• They form colored metal ions and complexes.

colors of transition metals ions

  • They are really good catalyst. For example- we can use iron as a catalyst in the Haber process.
  • They show variable oxidation states. For example- fe2+ and fe3+ are same atoms but show different oxidation states.
  • Transition metals have a unique quality to form large complexes. So, for example- Cu2+, if you dissolve copper in water and it can form copper and 6 molecules of H2O.

Cu2+ + 6H2O → [ Cu (H2O)6 ]2+

coordination compounds

  • They are Para magnetism.
  • They are paramagnetic from starting elements up to middle, After that pairing is start and they will turn into diamagnetic.
  • Zn, cd, Hg are known as non-typical transition elements due to the presence of fully filled d- orbitals.
  • Inner Transition Elements: inner transition elements are those whose electrons is filled in f orbitals. They are found in lanthanide and actinide series. They are present in last of the series. They are also known as f block elements.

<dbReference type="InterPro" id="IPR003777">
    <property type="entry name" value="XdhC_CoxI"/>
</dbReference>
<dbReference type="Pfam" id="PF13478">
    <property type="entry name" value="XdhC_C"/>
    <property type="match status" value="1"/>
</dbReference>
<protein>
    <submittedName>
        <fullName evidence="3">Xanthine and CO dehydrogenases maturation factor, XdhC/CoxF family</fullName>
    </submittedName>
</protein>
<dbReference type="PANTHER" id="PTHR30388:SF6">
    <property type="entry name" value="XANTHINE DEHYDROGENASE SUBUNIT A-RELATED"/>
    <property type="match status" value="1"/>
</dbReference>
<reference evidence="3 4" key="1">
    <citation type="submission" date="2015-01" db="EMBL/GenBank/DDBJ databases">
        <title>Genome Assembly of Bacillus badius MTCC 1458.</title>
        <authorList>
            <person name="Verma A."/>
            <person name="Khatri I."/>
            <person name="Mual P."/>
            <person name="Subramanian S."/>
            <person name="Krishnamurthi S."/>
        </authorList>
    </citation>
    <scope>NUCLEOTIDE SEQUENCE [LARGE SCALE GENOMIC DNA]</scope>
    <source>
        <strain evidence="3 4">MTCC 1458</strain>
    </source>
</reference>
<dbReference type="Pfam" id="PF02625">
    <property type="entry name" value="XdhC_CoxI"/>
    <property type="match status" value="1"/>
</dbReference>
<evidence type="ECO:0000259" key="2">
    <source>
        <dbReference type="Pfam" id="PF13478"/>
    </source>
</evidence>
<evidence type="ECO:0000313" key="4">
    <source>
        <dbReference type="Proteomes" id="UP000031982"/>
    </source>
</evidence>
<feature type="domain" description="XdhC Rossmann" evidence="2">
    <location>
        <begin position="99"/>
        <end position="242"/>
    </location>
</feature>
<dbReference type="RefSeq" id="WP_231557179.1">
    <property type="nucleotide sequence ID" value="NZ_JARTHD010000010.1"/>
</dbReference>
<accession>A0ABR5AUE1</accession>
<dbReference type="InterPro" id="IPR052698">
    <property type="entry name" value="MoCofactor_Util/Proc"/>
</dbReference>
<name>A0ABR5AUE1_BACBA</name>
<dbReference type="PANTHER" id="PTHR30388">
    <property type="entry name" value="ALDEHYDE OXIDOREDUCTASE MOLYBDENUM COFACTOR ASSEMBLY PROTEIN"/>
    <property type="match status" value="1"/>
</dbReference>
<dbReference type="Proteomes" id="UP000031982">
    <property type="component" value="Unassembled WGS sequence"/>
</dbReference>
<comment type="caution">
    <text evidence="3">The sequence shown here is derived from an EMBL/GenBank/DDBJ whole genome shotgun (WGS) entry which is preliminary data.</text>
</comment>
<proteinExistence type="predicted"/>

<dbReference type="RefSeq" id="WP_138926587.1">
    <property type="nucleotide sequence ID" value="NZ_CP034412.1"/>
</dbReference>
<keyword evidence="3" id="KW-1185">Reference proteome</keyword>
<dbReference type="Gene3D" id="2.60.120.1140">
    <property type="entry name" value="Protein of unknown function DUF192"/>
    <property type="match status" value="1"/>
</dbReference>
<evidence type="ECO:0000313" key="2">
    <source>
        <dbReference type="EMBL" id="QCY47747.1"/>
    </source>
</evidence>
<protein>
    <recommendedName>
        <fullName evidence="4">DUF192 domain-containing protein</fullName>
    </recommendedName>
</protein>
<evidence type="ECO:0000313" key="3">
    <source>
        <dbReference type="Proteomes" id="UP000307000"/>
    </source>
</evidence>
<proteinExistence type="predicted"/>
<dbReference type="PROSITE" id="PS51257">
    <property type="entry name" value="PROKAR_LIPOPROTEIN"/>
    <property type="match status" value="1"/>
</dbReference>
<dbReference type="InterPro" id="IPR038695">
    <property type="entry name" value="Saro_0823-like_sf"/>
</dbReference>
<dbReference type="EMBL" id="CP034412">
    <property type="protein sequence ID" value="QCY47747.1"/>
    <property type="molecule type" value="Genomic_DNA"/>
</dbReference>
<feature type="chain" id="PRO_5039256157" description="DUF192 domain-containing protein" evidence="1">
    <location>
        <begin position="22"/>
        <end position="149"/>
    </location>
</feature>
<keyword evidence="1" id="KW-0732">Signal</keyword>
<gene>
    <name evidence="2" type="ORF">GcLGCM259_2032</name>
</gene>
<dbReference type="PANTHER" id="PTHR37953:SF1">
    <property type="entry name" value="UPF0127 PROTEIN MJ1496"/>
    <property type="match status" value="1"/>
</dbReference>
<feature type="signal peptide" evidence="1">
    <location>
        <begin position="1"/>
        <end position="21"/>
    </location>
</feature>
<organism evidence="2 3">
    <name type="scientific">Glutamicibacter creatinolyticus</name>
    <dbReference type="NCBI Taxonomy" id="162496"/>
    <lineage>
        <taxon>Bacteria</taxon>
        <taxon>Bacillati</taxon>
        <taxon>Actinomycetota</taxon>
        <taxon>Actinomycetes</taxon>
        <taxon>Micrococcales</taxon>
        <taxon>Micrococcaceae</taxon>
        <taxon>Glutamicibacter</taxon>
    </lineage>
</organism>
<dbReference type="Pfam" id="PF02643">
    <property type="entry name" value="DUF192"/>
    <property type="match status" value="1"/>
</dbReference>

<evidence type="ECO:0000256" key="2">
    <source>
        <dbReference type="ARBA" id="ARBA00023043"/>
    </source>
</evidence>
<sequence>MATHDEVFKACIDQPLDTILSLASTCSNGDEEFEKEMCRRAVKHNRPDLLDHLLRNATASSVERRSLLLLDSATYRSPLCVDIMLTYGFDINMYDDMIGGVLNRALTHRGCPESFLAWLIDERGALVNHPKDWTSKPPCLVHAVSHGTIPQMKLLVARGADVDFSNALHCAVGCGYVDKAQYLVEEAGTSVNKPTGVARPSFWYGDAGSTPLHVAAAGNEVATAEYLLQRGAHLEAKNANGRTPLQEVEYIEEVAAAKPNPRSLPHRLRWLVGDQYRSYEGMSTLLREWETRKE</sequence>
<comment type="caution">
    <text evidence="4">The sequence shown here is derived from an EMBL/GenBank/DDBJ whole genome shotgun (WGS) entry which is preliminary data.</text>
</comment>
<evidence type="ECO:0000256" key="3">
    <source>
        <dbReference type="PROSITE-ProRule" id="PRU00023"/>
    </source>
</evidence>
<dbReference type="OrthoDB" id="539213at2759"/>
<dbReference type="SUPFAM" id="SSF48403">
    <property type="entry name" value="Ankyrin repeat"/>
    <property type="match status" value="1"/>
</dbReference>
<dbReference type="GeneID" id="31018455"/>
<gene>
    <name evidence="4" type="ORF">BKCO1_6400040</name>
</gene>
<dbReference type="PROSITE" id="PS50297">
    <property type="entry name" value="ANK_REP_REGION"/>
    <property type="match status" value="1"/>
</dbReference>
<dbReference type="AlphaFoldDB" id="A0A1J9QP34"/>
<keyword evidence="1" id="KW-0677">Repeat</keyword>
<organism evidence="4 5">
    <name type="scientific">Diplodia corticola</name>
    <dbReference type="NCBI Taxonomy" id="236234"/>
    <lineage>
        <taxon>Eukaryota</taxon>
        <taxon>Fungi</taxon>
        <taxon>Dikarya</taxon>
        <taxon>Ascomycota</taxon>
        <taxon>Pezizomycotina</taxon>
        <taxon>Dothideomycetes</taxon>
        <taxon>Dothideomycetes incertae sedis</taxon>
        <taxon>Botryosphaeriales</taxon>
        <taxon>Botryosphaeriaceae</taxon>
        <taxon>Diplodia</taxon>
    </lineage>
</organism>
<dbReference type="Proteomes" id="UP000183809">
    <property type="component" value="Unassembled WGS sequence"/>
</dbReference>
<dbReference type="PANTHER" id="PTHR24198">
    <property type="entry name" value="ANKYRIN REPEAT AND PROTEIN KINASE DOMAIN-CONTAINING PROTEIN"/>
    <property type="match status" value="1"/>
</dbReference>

• Outer Transition Metals: All d block elements are called as outer transition metals.
  • Binding force of the elements is decreases as we move left to the right.
  • Their reactivity is lower than alkali metals and alkaline earth metals.

Uses of Transition Elements

  • Transition metals are often used as catalyst. Catalyst alters the rate of a reaction by lowering activation energy.
  • Due to their physical properties, transition metals are Important metals in engineering.
  • Many dyes and paints contain transition metal compounds.
  • Iron (Fe) is used in making building, ships and cars.
  • Copper (Cu) is generally used in making electricity cables.
  • Gold (Au) is used in jewelries. It does not corrode in air or water.
  • Tungsten (W) is used in making filaments in electric lights.
  • Manganese (Mn) is used for harden steel.
  • Nickel (Ni) is used as a catalyst or in coins.
  • Silver (Ag) is used in jewelry, It also does not corrode in the presence air and water.

We have discussed above about what are the transition metals and their physical and chemical properties or their uses. And, what’s their role in our daily life. So, Now I hope you get all the information about them.

Alkali Metals

Alkaline Earth Metals

Post-Transition Metals




Noble Gases